To facilitate the angled implant to the sidewall edge past resist block masks, two methods are proposed: 1) a spacer type etch of the imaged photoresist; or, 2) a corner sputter process of the imaged photoresist. According to the first etch technique, a spacer type etch is implemented to pull down the imaged material and round off the corner edges simultaneously by having a vertical and horizontal etch component so the corner 76 is attacked from both directions. For example, a spacer type etch that comprises a directional or anisotropic process, which can be purely physical (e.g., a sputter etch) or have a chemical component (e.g., reactive ion etch or RIE). In either case, the etch process is selected to include a vertical etch component for etching the patterned photoresist layer to result in a desired resist layer height and, include a horizontal or lateral etch component at the bottom and at the top of the Si region to result in a photoresist pattern structure 75 having a rounded profile 76 as shown in FIG. 6.

An alternative method for etching the photoresist mask 75 is to provide a sputtering etch technique that chamfers off the patterned resist corner to achieve a similar result. In such an alternative process, the photoresist layer is formed by a non-chemical sputter etch process, e.g., an RF sputter etch, to result in the rounded profile shown in FIG. 6 allowing for the angled implant into the isolation structure sidewall. Preferably, the preferred process removes horizontal portions of the photoresist layer and the vertical portions, as well as providing a rounded corner profile. The sputter etch may be used to increase the resist slope at the corner, e.g., at an angle of 60° or less with respect to the horizontal. This corner slope is sufficient to enable an angled implant to achieve the objects of the invention.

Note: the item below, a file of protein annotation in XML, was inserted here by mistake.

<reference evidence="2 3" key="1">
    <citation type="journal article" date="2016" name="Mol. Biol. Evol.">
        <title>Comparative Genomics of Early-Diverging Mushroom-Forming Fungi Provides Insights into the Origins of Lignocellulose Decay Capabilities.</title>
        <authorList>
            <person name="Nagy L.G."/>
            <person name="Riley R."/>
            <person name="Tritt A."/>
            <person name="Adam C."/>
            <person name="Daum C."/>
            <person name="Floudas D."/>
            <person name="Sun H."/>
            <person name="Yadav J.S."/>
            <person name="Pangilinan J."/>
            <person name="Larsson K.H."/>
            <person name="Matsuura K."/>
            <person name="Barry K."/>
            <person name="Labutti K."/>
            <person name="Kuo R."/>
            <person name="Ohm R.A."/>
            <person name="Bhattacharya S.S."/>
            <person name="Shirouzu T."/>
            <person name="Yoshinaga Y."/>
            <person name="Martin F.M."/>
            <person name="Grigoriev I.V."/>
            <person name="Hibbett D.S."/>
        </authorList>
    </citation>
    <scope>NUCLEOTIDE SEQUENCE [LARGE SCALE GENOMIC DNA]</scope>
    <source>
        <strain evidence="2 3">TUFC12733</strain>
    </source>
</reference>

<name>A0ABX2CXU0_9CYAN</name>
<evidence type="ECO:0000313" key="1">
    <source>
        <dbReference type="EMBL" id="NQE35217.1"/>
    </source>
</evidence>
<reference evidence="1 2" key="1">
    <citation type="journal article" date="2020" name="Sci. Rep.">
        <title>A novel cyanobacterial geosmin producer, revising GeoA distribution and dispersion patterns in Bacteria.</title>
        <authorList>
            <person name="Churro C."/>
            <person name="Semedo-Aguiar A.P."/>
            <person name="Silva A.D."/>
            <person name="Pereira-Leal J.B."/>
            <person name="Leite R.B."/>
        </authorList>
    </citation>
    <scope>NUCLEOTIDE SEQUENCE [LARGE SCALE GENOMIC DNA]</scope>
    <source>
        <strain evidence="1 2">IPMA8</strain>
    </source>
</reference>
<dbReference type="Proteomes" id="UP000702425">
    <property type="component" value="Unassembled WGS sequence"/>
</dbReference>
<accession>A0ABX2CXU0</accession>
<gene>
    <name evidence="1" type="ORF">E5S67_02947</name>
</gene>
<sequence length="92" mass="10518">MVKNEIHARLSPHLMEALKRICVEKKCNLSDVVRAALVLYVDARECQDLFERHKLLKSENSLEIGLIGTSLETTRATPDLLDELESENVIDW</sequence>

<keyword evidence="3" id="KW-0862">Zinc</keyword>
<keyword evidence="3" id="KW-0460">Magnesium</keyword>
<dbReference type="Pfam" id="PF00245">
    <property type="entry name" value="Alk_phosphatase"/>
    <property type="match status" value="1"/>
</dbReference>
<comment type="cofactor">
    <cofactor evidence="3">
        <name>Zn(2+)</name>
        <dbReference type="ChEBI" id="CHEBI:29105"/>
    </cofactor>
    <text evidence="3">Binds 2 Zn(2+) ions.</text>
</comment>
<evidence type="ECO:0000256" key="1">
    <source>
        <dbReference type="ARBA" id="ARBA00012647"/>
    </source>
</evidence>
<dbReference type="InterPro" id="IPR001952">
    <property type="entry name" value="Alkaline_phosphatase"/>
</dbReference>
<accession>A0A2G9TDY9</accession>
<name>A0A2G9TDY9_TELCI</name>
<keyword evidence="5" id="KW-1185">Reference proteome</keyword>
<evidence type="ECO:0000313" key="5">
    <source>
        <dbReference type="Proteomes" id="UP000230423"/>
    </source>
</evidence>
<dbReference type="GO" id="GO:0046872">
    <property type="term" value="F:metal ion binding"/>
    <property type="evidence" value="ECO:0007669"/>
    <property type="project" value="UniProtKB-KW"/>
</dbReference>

While there has been shown and described what is considered to be preferred embodiments of the invention, it will, of course, be understood that various modifications and changes in form or detail could readily be made without departing from the spirit of the invention. It is therefore intended that the invention be not limited to the exact forms described and illustrated, but should be constructed to cover all modifications that may fall within the scope of the appended claims.

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Referenced by
Citing PatentFiling datePublication dateApplicantTitle
US7592199 *Jan 29, 2008Sep 22, 2009Taiwan Semiconductor Manufacturing Co., LtdMethod for forming pinned photodiode resistant to electrical leakage
US8076197 *Oct 2, 2008Dec 13, 2011Intellectual Ventures Ii LlcImage sensor and method for fabricating the same
US8604529Dec 9, 2011Dec 10, 2013Intellectual Ventures Ii LlcApparatus with photodiode region in multiple epitaxial layers
Classifications
U.S. Classification257/233, 257/E27.131, 257/E27.133
International ClassificationH01L27/148
Cooperative ClassificationH01L27/14603, H01L27/14643, H01L27/14683, H01L27/1463
European ClassificationH01L27/146V, H01L27/146A2, H01L27/146A12, H01L27/146F
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Apr 16, 2010FPAYFee payment
Year of fee payment: 4
May 31, 2005ASAssignment
Owner name: INTERNATIONAL BUSINESS MACHINES CORPORATION, NEW Y
Free format text: ASSIGNMENT OF ASSIGNORS INTEREST;ASSIGNORS:ADKISSON, JAMES W.;JAFFE, MARK D.;LEIDY, ROBERT K.;REEL/FRAME:016077/0846
Effective date: 20050531